Lee pulled and her head and shoulders emerged into the sun light. Maybe Tom was right after all, Lee thought, it just thinks it can hurt people but it can’t. It was a crazy idea but he was sure muscles were bunching up over the fog. Then he lost his grip. There was no scream or sound, the fog lumbered back away from the bridge and dropped back into the hole. Lee stared at the teenage girl’s hand grasping at the air until it was out of sight.


Colin’s legs were dangling over the edge of the chasm. Lee didn’t hesitate. He climbed over the fence and stepped onto the bridge. Sun light only penetrated a short way into the hole and Lee had no way to tell if the fog was coming back for him. Half way across the shop door creaked and came free as the hinges popped. The fog curled itself around Colin’s legs like a snake. Lee dashed across the bridge and leaped into the doorway. He twisted around and grabbed Colin’s hands.

“It’s got a hell of a grip,” said Colin.

“Try and knock it loose,” said Lee.

Colin kicked his feet. The fog shuddered and shook itself but maintained its grip. Lee climbed down onto the shattered remains of the shop’s foundations, held the door frame and lashed out with his feet. He was amazed to see the coil unwrap and pull back. Lee tugged and Colin shot back against him. They landed inside the shop as the fog attacked the door, ripping it free and shaking it in the air.

 They picked themselves up and Colin held out his hand. “You saved my life, chief.”

Lee’s hand grasped the air when the fog sucked Colin out through the doorway. The dark mass shook Colin like a dog with a chew toy then swayed back and forth for a few seconds. Colin reached out to Lee but he was too far away. With frightening speed the fog lurched back and shot down into the hole leaving Lee staring at the chasm.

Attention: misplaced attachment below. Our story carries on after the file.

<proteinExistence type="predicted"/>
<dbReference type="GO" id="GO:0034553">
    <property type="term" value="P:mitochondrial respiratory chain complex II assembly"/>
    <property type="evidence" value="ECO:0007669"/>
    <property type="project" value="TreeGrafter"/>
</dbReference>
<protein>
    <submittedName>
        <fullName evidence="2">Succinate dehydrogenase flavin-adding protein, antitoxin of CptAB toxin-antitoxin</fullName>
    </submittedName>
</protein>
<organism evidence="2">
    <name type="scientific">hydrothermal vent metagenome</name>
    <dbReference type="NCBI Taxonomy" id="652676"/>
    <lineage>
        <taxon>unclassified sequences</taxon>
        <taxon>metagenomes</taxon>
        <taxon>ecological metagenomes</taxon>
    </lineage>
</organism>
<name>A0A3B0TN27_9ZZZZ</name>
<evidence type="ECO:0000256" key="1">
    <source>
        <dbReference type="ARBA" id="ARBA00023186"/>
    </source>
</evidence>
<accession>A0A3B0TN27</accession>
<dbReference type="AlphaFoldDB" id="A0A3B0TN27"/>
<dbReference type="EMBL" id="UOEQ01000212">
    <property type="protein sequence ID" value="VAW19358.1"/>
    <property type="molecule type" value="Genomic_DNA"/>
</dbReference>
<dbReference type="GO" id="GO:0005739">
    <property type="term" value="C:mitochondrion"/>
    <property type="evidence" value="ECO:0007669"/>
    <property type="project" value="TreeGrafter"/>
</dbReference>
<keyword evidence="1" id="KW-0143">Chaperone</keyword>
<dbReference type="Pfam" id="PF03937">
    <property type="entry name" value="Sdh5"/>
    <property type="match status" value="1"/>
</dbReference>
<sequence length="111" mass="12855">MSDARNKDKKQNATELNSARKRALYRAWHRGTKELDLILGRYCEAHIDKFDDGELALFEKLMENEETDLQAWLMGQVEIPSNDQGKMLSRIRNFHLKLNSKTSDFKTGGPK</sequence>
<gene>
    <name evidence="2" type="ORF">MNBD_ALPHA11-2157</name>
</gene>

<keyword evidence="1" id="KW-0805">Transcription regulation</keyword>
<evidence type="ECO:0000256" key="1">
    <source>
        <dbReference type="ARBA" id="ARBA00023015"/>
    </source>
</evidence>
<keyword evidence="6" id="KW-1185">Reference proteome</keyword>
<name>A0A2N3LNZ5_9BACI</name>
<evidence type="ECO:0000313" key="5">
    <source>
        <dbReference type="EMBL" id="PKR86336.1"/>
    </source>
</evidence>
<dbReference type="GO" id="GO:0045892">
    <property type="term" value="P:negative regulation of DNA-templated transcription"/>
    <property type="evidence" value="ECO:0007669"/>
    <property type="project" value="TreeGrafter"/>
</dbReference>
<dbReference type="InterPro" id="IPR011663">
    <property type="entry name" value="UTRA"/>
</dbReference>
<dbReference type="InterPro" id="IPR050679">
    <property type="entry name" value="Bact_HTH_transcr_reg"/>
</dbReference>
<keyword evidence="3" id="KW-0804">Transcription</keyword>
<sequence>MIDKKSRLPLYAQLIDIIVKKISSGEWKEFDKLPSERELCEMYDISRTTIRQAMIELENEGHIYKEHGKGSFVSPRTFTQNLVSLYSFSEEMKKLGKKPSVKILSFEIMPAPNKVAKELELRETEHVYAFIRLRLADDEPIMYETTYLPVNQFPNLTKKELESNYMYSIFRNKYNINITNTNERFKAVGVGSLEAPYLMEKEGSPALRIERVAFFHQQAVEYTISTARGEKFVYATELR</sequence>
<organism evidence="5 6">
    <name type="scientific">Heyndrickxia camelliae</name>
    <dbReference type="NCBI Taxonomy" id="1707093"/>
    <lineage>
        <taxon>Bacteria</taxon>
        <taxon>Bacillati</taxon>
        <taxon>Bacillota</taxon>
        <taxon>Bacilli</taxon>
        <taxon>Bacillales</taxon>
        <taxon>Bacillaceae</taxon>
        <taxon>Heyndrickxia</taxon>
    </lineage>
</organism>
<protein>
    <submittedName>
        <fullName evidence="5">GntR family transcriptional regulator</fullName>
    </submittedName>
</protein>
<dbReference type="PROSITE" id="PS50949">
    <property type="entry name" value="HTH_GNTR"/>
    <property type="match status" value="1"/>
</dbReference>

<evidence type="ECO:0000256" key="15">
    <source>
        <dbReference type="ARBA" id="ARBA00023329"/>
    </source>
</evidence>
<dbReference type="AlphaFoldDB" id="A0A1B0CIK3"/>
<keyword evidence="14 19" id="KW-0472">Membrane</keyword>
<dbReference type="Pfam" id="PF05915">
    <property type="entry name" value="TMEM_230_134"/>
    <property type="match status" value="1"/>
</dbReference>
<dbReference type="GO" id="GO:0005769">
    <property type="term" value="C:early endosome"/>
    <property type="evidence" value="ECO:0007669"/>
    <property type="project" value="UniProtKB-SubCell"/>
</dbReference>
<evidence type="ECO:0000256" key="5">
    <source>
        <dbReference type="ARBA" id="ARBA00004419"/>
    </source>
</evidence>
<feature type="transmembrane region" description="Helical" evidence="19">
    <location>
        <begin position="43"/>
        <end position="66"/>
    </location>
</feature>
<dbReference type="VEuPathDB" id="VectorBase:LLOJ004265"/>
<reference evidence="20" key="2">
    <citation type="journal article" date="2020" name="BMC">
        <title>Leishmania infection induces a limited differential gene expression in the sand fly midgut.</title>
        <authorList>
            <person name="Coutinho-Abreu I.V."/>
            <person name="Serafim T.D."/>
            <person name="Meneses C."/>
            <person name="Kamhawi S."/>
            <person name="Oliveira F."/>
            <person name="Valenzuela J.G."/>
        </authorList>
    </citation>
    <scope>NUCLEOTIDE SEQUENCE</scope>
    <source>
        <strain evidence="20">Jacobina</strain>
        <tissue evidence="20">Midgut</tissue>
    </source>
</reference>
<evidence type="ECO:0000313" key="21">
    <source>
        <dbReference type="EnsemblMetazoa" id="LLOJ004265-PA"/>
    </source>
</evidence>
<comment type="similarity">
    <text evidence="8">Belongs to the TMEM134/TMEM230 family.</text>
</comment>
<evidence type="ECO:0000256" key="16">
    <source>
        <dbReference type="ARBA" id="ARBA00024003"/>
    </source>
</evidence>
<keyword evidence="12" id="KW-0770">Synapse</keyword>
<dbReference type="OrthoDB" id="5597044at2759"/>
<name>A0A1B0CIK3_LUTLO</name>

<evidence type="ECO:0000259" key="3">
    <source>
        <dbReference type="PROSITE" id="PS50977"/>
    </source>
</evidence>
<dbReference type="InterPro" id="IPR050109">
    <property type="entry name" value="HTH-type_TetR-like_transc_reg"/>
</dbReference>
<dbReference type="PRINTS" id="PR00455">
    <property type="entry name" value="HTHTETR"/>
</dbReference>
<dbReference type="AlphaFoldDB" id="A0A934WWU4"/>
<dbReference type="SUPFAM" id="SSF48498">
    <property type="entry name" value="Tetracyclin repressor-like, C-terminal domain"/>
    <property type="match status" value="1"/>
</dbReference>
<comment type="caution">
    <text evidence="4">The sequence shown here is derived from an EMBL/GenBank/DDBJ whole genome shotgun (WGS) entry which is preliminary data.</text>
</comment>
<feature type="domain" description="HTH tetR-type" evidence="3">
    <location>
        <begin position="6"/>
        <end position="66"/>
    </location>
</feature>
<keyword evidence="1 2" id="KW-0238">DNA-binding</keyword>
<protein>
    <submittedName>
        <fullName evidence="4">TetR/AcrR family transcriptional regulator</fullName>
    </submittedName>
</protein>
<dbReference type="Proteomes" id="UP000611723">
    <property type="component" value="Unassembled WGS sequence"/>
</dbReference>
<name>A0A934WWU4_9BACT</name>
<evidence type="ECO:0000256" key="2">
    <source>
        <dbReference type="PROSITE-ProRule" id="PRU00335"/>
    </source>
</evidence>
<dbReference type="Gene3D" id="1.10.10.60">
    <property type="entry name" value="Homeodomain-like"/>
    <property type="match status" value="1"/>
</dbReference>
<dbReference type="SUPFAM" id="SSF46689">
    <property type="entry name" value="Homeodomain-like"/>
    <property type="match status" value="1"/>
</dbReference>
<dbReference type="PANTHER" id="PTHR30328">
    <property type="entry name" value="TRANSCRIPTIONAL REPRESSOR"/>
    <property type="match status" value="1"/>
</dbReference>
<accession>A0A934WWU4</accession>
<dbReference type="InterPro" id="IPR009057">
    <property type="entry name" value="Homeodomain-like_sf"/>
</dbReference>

Before he had time to think the fog rose again. Lee glanced at the bridge and the fog turned as if reading his intentions. It was waiting for him to make his move. Beyond the fence he saw the others gathered in a group. He waved a hand for them to get back away from the edge. The fog hunkered down then sprang across the hole, plunging over the fence. The crowd scattered and Lee took his chance. He jumped onto the bridge and started across.

When he was halfway across the fog arched over him, a dark angry rainbow looming in the air. Lee realised he had made a terrible mistake. The fog dropped onto the bridge, shattering the flimsy supports lashed to the fence and breaking it in half. Lee turned and jumped a split second before the bridge collapsed under him. He landed on the step of the shop and hauled himself inside. The fog ripped the rest of the bridge to shreds and shook the debris in the air.

Lee ran to the back of the shop as the fog punched its way through the shattered window. Shelves and groceries flew through the air and Lee fell backwards through an open doorway. He slammed it shut and prayed the fog wouldn’t work out where he had gone.

In the darkness he cried. There was no way he could get back.

The Rainbow Tree.

“It’s coming,” said Tom.

Caroline wheeled away from the crowd that had returned to the fence now the fog had gone. There were less than thirty of them. She stopped beside Tom and took his hand in hers. Tom wasn’t looking at anything. He stared straight ahead and for the first time since the dust bloomed into the air he was afraid.

“It didn’t get your Dad, kiddo,” said Caroline.

“I know. He’s safe.” He looked at his Gran. “But we’re not.”

“What do we do?”

Tom could sense movement in the chasm. Something was rising to the surface, something hungry and more powerful than the Maw. It was certainly strong enough to reach their camp site. The crowd watched him. From the corner of his eye he saw their desperate, frightened faces. With his Dad gone they looked to him for help. They might have scoffed at his bizarre story about the Maw but that changed when they saw the fog for themselves. They believed him.